The same concern is shared by Jean-Yves Le Drian, president of the Conference of Peripheral Maritime Regions. "Macroeconomic conditionality is not acceptable for us," said Le Drian, who is also president of the Regional Council of Brittany (France). He underlined that regional governments "have no direct responsibility for respecting the Stability Pact".

During the current period, which started in 2007, the EU's regional policy spending is channelled through three funds – also called 'Structural Funds'. These are the European Fund for Regional Development (EFRD), the European Social Fund (ESF) and the Cohesion Fund.

The European Fund for Regional Development (EFRD) is the largest of the structural funds, with a total budget of around €29 billion per year. The European Social Fund (ESF) provides money for employment and training schemes, with an annual budget of some €11 billion. The Cohesion Fund provides extra support to the poorest countries, with an average budget of €10 billion per year in the current period.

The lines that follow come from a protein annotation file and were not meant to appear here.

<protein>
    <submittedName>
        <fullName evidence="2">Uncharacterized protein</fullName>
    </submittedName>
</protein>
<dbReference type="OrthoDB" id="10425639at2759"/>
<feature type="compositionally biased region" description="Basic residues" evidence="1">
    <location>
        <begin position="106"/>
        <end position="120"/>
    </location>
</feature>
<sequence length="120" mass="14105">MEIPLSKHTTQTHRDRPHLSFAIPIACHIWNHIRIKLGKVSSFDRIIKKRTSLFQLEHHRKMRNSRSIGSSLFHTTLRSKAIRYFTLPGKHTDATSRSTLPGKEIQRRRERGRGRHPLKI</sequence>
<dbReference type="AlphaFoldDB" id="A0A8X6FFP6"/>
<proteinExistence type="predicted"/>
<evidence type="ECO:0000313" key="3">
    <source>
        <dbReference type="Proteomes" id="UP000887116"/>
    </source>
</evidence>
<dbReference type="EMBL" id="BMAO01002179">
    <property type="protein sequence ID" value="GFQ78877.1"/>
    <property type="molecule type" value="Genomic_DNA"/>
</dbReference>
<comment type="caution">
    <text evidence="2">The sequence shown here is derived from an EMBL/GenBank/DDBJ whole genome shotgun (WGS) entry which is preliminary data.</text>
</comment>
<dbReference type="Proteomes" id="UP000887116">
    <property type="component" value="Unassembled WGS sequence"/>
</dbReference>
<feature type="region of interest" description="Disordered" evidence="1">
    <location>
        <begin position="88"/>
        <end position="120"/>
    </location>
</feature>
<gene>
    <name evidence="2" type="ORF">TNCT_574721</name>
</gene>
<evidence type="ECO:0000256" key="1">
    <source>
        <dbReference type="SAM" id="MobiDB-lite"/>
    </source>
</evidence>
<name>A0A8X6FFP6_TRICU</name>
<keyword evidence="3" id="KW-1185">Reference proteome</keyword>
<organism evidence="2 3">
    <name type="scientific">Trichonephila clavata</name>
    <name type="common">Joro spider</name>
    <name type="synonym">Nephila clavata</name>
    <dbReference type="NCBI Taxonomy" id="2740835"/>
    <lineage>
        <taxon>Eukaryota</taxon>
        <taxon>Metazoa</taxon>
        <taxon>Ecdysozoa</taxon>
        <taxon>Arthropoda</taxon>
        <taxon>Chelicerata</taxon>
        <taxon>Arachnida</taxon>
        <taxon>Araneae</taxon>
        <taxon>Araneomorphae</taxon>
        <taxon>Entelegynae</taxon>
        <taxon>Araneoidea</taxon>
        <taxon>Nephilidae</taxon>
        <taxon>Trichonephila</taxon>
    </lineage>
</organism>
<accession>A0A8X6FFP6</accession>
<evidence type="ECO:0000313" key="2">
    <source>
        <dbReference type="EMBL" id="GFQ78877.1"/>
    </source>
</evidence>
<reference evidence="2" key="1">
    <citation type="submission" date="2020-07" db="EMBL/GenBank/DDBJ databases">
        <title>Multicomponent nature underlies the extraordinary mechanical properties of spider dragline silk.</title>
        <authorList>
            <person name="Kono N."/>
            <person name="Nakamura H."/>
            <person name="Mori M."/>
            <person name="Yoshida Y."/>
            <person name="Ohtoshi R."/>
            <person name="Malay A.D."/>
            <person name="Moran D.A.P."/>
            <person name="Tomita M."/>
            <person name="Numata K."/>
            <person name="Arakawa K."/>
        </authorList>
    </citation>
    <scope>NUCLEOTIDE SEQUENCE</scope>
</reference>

Commission wants link with national budgets

Under the current rules for the Cohesion Fund, published in 2006, it is possible for the EU to suspend payments to any member state that lets its national budget deficit get out of control. This is one of a range of sanctions that can be imposed on countries within the euro zone that fail to follow the rules laid down in the Stability and Growth Pact.

While the possibility exists in theory for a member state to have its funding frozen, the sanctions have not yet been applied in practice. However, in the context of concerns over sovereign debt levels in certain eurozone countries, the European Commission has come forward with proposals to expand the range of sanctions available.